The diagnosis of pneumonia, made on July 30 during the President’s pulmonary decompensation, rapidly improved over the following 2 days. By July 31 and certainly August 1, his respiratory rate decreased and his lungs became clear on exam. This improvement occurred following the treatment with digitalis and caffeine. Digitalis was a common treatment for pneumonia in the 1920s. It was presumed that the heart was damaged by the bacterial process in the lungs (“pneumonic heart”), and therefore, digitalis was considered to be an adjuvant treatment of pneumonia.51,52 Caffeine was also considered a cardiac stimulant and was part of the routine management of pneumonia whenever “circulatory weakness” was suspected.53 The use of convalescent serum or inoculated horse serum to treat pneumonia was described in the early 1900s and was commonly employed through the 1920s and 1930s.51,54,55 Serum was not used on Harding, probably due to the rapid improvement of his pneumonia symptoms. The introduction of sulfapyridine and eventually penicillin in the 1940s made serum treatment for pneumonia obsolete.56 It is possible that pulmonary edema secondary to congestive heart failure caused the July 31 “pneumonia” findings. The combination of digitalis’ impact on contractility and the diuretic effect of caffeine may have been enough to produce the improvement observed by the doctors.5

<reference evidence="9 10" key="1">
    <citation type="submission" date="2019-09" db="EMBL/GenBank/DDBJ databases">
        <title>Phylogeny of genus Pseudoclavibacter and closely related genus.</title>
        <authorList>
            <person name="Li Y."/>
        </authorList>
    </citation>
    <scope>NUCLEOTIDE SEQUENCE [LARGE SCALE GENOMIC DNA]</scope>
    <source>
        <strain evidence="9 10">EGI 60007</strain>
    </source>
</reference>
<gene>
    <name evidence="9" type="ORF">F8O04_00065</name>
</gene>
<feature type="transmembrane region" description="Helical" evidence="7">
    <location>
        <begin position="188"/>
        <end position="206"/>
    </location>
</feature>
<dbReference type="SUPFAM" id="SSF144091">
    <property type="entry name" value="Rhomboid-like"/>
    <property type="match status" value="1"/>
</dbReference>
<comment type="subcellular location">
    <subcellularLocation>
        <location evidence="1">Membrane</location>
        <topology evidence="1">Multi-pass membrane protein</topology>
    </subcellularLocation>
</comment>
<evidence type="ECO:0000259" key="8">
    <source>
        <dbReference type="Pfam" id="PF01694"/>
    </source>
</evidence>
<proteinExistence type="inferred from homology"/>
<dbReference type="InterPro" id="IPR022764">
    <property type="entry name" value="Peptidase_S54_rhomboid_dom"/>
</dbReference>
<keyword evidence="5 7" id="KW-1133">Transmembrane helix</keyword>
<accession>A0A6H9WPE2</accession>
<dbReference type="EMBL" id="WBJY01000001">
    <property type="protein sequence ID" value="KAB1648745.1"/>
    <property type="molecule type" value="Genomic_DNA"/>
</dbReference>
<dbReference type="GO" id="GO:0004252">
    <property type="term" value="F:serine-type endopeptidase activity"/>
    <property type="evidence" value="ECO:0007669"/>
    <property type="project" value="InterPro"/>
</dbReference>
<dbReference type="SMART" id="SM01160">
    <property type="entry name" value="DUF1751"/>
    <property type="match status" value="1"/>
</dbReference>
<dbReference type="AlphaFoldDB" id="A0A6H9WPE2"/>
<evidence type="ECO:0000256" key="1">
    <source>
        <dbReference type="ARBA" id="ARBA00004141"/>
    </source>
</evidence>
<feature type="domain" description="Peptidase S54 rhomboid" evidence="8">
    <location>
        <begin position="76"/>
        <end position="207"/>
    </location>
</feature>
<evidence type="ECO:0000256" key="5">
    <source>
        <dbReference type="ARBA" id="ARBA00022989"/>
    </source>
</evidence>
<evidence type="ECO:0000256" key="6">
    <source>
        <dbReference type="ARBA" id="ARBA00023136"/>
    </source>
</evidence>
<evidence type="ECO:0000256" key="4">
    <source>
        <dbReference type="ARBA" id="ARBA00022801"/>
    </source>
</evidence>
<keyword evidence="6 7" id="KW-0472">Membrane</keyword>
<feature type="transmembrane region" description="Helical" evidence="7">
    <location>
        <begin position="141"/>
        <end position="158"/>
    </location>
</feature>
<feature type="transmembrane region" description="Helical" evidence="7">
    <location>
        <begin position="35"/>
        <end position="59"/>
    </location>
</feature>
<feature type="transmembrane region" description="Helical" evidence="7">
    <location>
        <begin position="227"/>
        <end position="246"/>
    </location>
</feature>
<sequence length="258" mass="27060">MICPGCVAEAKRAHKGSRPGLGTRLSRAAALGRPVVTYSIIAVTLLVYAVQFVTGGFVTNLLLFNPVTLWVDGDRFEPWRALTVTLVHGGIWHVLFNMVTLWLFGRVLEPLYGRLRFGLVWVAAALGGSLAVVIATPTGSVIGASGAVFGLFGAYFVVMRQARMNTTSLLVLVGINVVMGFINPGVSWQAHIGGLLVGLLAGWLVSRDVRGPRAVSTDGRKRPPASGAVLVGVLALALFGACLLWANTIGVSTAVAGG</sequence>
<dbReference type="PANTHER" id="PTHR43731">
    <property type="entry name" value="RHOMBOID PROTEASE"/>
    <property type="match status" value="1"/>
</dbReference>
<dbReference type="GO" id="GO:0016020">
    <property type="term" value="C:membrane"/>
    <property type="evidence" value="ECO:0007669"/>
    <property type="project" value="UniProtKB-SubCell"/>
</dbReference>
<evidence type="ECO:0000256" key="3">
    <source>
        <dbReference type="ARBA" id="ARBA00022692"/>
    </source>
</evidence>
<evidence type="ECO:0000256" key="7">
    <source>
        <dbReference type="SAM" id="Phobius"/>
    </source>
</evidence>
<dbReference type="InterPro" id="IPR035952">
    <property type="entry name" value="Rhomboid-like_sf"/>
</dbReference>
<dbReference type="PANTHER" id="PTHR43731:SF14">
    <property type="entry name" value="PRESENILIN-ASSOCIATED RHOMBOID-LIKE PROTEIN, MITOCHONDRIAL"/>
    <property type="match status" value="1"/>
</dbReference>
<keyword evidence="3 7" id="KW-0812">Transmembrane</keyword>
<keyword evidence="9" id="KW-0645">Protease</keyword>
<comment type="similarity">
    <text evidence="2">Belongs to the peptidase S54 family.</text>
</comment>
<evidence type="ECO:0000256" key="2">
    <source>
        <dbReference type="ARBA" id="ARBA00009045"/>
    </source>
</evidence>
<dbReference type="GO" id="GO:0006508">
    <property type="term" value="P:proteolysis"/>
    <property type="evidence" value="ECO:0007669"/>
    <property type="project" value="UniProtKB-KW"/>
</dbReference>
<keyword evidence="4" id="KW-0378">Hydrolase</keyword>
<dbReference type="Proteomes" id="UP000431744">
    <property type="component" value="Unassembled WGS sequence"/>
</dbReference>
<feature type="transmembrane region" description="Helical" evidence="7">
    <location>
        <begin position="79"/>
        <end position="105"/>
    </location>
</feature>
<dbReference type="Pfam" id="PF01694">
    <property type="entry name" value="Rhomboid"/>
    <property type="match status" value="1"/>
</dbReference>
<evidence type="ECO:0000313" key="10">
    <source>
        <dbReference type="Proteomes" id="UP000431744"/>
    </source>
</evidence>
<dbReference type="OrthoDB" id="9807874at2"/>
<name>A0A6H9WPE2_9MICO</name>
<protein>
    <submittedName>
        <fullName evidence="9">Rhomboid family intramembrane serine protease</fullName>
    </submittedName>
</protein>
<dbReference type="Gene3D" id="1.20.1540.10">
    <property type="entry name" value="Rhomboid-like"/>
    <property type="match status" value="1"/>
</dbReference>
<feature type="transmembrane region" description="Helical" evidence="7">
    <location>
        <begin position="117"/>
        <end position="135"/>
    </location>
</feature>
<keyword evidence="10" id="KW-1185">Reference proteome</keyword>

There are 3 sources documenting the medical condition of President Harding during his final days that have been used by previous historians. First, the doctors released daily updates on Harding’s medical condition to the press. Second, Dr. Wilbur recorded the medical events of the President’s final week. Third, Dr. Boone kept a “diary” of Harding’s health care. This article relies on the first 2 sources plus the Boone biography written by his son which incorporates large portions of the “diary.”19 Based on these sources, the following conclusions about Harding’s health are made. The President had evidence of heart disease and heart failure based on history, physical exam, and response to the therapy (digitalis and caffeine). In addition, the President’s history and physical exam suggested that the clinical deterioration which occurred after leaving Alaska on July 25 was an episode of cholecystitis. It seems likely that the recorded signs and symptoms of pneumonia were, in fact, pulmonary edema since they responded rapidly to the digitalis and caffeine. Determining the final cause of death is more problematic. It is possible that Harding suffered a fatal cardiac arrhythmia at 7:30 pm on August 2, given the background of obvious ischemic heart disease. The findings that suggested that Harding experienced a stroke may have been misinterpreted. It is possible that the “short quiver” witnessed by Sawyer was not a seizure, and the observed Cheyne–Stokes breathing was a sign of heart failure.